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El Chaltén (Fitz Roy)



Yesterday we left El Calafate for El Chaltén, about a two hour drive to the north. As we approached El Chaltén we were mezmerized by this view of the mountains (the photo is a little blurry since I took it from the passenger seat while the car was going almost 80 mph). El Chaltén is the indians' name for the mountain later renamed Fitz Roy, arguably one of the most spectacular peaks in the world. The town (300-400 permanent residents) is located right at the base of Fitz Roy, and is a mecca for hikers and mountain climbers from all over the world. If I hadn't taken this picture myself, I would think it's a fake. On the left side of the photo is a group of spires called Cerro Torres. My first thought was that all great cathedrals try to look like this. The tallest peak on the right is Fitz Roy.


After checking into our hotel (Los Cerros) we hiked up to a lookout point to see Cerro Torres better, but the sun and overcast sky conspired against us and the pictures weren't very good. Today our luck was running strong, and by the time we got to the lookout point for Fitz Roy, conditions were nearly perfect, as you can see in this photo. I can say flatly that this is the most impressive, sublime, and beautiful view I have ever had the pleasure to see in my lifetime.


This last picture is a closeup of Fitz Roy. Note how the colors change according to the clouds and the sun. I could have spent the entire day admiring the view. The hike to get to this point took us about 1 and a half hours from the hotel (an elevation gain of about 1000 feet and about 4.5 miles), and it was not extremely difficult. This is definitely something to add to your bucket list. I've seen some gorgeous places (Yosemite, Iguazu Falls and the Matterhorn come to mind), but this one is tops. Oh, and there is a glacier that comes down off of Fitz Roy into a lake (which you can't see from this vantage point).

Tomorrow morning we travel back down south to Chile's Torres del Paine National Park (just south of El Calafate, but about a 4-5 hour drive), and we are told that it is just as beautiful as all the other wonders we have seen so far. There are no phones or internet at the place we are staying, however, so I'll be out of touch for the next several days.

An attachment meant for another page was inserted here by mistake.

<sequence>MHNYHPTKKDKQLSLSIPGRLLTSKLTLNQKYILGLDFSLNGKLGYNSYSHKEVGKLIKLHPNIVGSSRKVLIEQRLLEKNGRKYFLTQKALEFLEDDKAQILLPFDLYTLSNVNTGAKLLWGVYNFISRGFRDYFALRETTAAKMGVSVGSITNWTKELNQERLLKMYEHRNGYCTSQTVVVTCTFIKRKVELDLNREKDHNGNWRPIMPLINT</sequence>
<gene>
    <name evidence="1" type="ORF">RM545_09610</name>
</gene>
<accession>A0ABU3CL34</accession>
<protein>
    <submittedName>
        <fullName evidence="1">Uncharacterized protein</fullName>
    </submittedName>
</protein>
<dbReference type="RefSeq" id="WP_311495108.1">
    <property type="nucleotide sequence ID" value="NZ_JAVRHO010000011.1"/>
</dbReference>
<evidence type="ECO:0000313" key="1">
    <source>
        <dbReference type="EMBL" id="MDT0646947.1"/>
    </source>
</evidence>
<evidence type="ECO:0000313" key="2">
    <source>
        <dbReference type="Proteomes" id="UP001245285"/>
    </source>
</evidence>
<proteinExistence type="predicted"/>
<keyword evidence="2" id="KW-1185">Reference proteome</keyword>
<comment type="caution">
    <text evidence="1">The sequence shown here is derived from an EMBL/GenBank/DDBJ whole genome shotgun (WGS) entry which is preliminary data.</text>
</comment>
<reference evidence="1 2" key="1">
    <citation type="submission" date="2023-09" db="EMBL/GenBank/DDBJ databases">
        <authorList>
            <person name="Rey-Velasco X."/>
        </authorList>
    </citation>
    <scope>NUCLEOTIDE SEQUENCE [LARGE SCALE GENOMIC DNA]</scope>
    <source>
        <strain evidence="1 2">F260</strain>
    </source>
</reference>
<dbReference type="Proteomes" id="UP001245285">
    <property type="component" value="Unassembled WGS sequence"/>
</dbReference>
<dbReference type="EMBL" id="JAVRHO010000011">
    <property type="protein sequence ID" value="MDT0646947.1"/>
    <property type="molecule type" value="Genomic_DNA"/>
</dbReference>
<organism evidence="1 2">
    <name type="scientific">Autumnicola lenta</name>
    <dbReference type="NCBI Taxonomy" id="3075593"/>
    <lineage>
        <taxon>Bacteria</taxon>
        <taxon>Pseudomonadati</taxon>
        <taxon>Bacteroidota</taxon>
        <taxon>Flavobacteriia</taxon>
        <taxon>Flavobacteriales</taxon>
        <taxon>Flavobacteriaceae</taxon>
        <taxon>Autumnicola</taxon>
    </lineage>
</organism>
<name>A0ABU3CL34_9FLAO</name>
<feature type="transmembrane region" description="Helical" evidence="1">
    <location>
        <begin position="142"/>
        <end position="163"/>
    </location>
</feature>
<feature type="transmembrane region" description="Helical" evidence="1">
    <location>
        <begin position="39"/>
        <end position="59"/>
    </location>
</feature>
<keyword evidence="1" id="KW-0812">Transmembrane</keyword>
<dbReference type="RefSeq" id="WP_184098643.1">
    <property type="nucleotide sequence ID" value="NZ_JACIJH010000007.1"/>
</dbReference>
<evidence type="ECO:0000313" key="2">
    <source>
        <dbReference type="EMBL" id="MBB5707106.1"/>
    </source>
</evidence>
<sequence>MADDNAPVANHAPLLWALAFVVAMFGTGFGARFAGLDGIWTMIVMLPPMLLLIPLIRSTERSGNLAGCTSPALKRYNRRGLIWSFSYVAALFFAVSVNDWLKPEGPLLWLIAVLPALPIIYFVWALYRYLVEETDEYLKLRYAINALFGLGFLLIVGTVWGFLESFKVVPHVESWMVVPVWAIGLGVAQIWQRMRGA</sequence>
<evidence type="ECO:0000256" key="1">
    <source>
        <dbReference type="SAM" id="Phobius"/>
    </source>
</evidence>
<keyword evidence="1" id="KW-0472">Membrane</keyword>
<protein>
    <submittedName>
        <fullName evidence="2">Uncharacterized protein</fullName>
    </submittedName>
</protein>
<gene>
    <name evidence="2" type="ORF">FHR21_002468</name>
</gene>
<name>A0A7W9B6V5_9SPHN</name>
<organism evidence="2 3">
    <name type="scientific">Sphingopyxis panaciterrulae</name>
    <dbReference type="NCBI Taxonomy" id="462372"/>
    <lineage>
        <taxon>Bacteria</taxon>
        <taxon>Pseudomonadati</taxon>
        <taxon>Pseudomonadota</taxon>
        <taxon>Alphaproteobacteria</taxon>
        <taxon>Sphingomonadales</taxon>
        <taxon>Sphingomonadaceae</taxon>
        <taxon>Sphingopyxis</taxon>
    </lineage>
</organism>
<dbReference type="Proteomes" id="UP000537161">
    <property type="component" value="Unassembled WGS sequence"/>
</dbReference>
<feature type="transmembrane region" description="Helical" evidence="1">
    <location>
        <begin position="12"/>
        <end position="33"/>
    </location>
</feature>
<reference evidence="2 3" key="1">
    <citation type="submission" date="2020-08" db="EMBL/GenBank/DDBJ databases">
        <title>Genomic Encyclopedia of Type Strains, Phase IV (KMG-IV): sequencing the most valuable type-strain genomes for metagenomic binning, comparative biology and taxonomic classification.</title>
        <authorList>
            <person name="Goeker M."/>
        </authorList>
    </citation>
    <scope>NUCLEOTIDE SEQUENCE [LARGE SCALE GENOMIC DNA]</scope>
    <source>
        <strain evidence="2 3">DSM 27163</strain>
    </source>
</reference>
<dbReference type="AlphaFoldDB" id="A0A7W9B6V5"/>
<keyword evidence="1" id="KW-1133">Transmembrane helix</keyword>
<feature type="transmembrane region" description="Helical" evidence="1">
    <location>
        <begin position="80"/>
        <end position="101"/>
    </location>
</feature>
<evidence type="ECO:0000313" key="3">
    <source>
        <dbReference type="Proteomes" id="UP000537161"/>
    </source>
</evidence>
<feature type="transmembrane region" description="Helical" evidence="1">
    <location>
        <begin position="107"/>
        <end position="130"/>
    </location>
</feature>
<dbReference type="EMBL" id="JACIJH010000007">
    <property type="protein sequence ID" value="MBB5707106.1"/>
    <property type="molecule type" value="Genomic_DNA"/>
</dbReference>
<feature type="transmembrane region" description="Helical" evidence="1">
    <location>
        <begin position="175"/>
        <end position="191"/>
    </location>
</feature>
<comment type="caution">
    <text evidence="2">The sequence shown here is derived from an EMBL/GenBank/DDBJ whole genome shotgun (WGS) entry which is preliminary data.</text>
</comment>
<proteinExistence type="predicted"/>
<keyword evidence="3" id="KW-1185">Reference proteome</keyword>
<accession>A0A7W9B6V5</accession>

Upsala Glacier and Estancia Cristina


It was a very overcast day this morning as we set out by boat to go to the northern end of Lago Argentino. After two hours we arrived at an area just south of the Upsala Glacier, which is about three times the size of the Perito Moreno Glacier! Problem is, the icebergs that calve from this glacier are so huge and so numerous that you can't get very close to the glacier itself. So the boat spent about 20 minutes cruising back and forth among the gigantic and gorgeous blocks of ice, and we were treated to a display of size, luminosity, and vivid blues.


From the icebergs we headed back south a bit to the Estancia Cristina, which should be an absolute must-see for any visitor to the area. This place offers something for everyone, and we chose "trekking" option. This ended up being a rather challenging but memorable 16 km hike that took us a little over 5 hours. Fortunately, the Argentines offer a very clever twist on the rigorous hike option: they take you to the high point of the hike in a 4x4 Dodge Ram pickup, via a journey which takes about 45 minutes over seemingly impossible terrain. At the end you get out and walk up a short hill, and are presented with this magnificent view of the Upsala Glacier from above and from about 2-3 miles' distance. One part of the glacier is barely visible at the upper left of this photo, while the body of the glacier is at the upper right. Below the glaciers is a lake. I think we must have been at an altitude of about 5,000 feet. It was extremely windy and cold, almost cold enough to snow. (Snow fell on the higher elevations last night.)